About: Painful Issues That Never Vanish:
There is a constant streaming of painful topics flowing from the suicide survivor groups. Various participants express their feelings of loss, wondering how and why the suicide happened. They typically move on to ruminate with thoughts of how things could have been different.
“What if?” . . . is a common thought living deep in the heart of every suicide survivor. If all the “what ifs?” were put into words, it would be a run-on sentence that never includes a period. Even if the list exhausted every possibility, none of its elements could ever be validated. This is probably the reason these thoughts are seldom spoken.
They live on as possibilities that can never come to fruition.
These statements are contrary to what we want to believe. Our thoughts on suicide issues are one side of a potential discussion that is never started.
There is little doubt that suppressing discussions on suicide is at least, in part, due to guilt. Surely we all have a sense of guilt from time to time, but rarely has anyone ended their life. Suicide remains a topic with too much stigma.
In rebuilding a new life after suicide you will encounter emotional show stoppers from time to time. Anxiety levels start to escalate when any serious issue is brought up. It is human nature to shy away from things we are uncomfortable with; so suicide issues that are voiced are typically passed over. Worse yet, if your statements are not well thought out more misunderstanding will result. When this occurs, generally attempting further dialogues will result in isolation. In select situations we will expend our efforts, while the level of understanding we hope for will remain just beyond our grasp.
To find PEACE in this storm it is imperative to develop coping skills. It is a requirement to learn to live with unchangeable things. Adopting memorized pat responses to sensitive inquiries will relieve a lot of stress. Mastering this approach will allow you to begin to live moment by moment. We do live in the moment, not the past or the future, but the present.
I have personally formulated memorized pat responses to delay topics of folks that I am uncomfortable with. So I say things like “I am just not ready (or up) to talking about that right now . . . maybe some other time.” Some other time might mean tomorrow. Yet for others it could mean never.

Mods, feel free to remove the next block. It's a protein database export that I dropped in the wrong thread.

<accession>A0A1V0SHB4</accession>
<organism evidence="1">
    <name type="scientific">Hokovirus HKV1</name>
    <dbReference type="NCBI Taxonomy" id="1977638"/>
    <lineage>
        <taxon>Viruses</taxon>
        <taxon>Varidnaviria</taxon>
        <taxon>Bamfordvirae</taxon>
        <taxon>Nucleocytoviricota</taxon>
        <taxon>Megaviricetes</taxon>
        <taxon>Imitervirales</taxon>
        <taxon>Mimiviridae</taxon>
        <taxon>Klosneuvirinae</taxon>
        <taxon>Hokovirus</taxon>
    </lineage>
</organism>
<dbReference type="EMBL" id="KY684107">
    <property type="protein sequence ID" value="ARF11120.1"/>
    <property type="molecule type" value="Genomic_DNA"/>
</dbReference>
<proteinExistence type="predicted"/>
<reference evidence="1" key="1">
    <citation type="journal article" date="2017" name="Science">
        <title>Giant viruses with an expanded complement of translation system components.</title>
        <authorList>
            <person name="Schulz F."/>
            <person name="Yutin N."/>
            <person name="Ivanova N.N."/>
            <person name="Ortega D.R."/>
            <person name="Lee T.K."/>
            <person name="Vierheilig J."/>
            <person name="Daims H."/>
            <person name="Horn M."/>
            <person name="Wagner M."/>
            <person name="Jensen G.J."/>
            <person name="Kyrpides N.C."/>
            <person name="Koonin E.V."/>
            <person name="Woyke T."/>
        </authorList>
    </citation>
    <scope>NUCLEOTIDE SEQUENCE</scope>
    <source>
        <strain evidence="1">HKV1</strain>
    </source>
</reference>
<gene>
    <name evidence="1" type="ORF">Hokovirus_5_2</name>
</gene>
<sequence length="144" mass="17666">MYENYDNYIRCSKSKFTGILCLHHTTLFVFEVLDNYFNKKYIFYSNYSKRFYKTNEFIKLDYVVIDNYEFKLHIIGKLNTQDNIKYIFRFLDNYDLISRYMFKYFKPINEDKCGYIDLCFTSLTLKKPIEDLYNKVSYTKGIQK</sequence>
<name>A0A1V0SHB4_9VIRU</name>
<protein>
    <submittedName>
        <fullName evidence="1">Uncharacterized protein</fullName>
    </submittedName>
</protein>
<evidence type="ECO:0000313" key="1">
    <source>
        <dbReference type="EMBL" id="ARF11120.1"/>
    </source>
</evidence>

Delays provide time to prepare and be more effective. Also, it allows you time to develop mental lists of folks (friends and relatives) you want to have dialogue with and those you don’t. Keep in mind there are some folks you will want to dialogue with. There will be others (typically family members) you will be obliged to.
To attempt to blow past this point is to etch in stone a permanent barrier to peace. It may take months or years to work your way through these encounters, but it is well worth the effort. Remember life does not go into idle, new folks will appear on these list and others will drop off.
There is never the complete satisfaction that we are done with these encounters. The key point is to leave the door open. You don’t control any other person . . . you can certainly influence them . . . but, what they choose to do is up to them. As time rolls along you will work through your list, and new additions will be limited.
Surviving is a lot of work, but it does not mean that life after a suicide cannot be meaningful, fun and purpose-driven. You might think of it as repositioning yourself in your new world.
As you rebuild your life, there is one topic that can never be overlooked on the path to peace. That topic is forgiveness. If you don’t come to terms with forgiveness, your chance of finding lasting peace is small.
Forgiveness must be issued to the individual that has willfully ended their life. It also must be given to whoever or whatever you hold blame. That one took me years to come to terms with, along with forgiving myself. Forgiving myself was a concept that was near impossible for me to believe in. Blame mingles with the early idea of “how things could have been different.”
Blame is made on assumptions that maybe 100% correct. Again, these assumptions can never be validated no matter how strongly you believe in them. Even if everyone you know holds the same factor as the cause . . . you can never really know what other things played a role in the whole thing. So if you hold on to blame, you are the one that will suffer the most, not the target of your blame. Here is one area that counsel is almost mandatory. Under these stressful conditions, it is nearly impossible to think in any objective way. Friends and family are reticent to challenge you and we are all reluctant to changing our thinking. Good counsel can help work you out of this corner.
In the end you are required to replace a lot of dreamy visions about your future. Whatever they were, no matter the intricate outline you may have developed, those details will have to be modified and in some cases abandoned.